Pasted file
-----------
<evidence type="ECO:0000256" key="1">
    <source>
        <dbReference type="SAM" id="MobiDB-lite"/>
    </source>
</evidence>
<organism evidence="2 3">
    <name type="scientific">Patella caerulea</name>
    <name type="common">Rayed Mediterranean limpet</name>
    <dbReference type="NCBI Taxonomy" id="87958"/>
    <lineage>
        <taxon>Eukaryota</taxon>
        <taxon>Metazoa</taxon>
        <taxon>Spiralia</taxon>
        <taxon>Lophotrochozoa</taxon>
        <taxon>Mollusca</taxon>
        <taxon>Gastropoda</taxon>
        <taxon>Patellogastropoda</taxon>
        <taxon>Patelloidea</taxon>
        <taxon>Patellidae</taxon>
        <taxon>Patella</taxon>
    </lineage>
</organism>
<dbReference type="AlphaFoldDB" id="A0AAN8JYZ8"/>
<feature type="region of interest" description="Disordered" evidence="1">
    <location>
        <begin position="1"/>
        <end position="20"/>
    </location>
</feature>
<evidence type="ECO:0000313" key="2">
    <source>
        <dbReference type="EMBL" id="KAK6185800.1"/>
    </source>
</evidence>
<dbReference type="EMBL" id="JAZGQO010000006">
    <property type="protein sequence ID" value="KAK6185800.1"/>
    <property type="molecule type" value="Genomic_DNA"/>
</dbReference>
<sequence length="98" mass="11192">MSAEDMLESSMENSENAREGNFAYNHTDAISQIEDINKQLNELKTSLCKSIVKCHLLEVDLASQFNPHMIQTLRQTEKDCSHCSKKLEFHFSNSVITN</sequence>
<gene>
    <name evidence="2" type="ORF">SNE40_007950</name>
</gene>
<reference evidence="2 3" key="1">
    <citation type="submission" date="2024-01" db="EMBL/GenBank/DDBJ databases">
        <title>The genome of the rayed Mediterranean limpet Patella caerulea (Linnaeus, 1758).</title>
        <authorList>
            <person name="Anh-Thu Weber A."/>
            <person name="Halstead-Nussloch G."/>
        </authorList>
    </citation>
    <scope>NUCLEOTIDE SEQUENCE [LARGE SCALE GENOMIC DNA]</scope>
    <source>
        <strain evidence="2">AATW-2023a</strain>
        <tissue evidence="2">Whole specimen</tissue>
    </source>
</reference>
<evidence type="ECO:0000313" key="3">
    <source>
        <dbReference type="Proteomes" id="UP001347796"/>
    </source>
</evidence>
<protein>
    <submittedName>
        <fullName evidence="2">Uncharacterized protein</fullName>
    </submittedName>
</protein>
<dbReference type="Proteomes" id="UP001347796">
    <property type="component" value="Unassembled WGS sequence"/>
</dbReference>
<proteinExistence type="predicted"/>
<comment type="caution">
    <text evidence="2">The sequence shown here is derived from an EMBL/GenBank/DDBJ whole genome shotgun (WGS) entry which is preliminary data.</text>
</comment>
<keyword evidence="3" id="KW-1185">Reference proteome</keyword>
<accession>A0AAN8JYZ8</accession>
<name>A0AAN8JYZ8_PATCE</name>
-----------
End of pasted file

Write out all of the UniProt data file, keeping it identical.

<evidence type="ECO:0000256" key="1">
    <source>
        <dbReference type="SAM" id="MobiDB-lite"/>
    </source>
</evidence>
<organism evidence="2 3">
    <name type="scientific">Patella caerulea</name>
    <name type="common">Rayed Mediterranean limpet</name>
    <dbReference type="NCBI Taxonomy" id="87958"/>
    <lineage>
        <taxon>Eukaryota</taxon>
        <taxon>Metazoa</taxon>
        <taxon>Spiralia</taxon>
        <taxon>Lophotrochozoa</taxon>
        <taxon>Mollusca</taxon>
        <taxon>Gastropoda</taxon>
        <taxon>Patellogastropoda</taxon>
        <taxon>Patelloidea</taxon>
        <taxon>Patellidae</taxon>
        <taxon>Patella</taxon>
    </lineage>
</organism>
<dbReference type="AlphaFoldDB" id="A0AAN8JYZ8"/>
<feature type="region of interest" description="Disordered" evidence="1">
    <location>
        <begin position="1"/>
        <end position="20"/>
    </location>
</feature>
<evidence type="ECO:0000313" key="2">
    <source>
        <dbReference type="EMBL" id="KAK6185800.1"/>
    </source>
</evidence>
<dbReference type="EMBL" id="JAZGQO010000006">
    <property type="protein sequence ID" value="KAK6185800.1"/>
    <property type="molecule type" value="Genomic_DNA"/>
</dbReference>
<sequence length="98" mass="11192">MSAEDMLESSMENSENAREGNFAYNHTDAISQIEDINKQLNELKTSLCKSIVKCHLLEVDLASQFNPHMIQTLRQTEKDCSHCSKKLEFHFSNSVITN</sequence>
<gene>
    <name evidence="2" type="ORF">SNE40_007950</name>
</gene>
<reference evidence="2 3" key="1">
    <citation type="submission" date="2024-01" db="EMBL/GenBank/DDBJ databases">
        <title>The genome of the rayed Mediterranean limpet Patella caerulea (Linnaeus, 1758).</title>
        <authorList>
            <person name="Anh-Thu Weber A."/>
            <person name="Halstead-Nussloch G."/>
        </authorList>
    </citation>
    <scope>NUCLEOTIDE SEQUENCE [LARGE SCALE GENOMIC DNA]</scope>
    <source>
        <strain evidence="2">AATW-2023a</strain>
        <tissue evidence="2">Whole specimen</tissue>
    </source>
</reference>
<evidence type="ECO:0000313" key="3">
    <source>
        <dbReference type="Proteomes" id="UP001347796"/>
    </source>
</evidence>
<protein>
    <submittedName>
        <fullName evidence="2">Uncharacterized protein</fullName>
    </submittedName>
</protein>
<dbReference type="Proteomes" id="UP001347796">
    <property type="component" value="Unassembled WGS sequence"/>
</dbReference>
<proteinExistence type="predicted"/>
<comment type="caution">
    <text evidence="2">The sequence shown here is derived from an EMBL/GenBank/DDBJ whole genome shotgun (WGS) entry which is preliminary data.</text>
</comment>
<keyword evidence="3" id="KW-1185">Reference proteome</keyword>
<accession>A0AAN8JYZ8</accession>
<name>A0AAN8JYZ8_PATCE</name>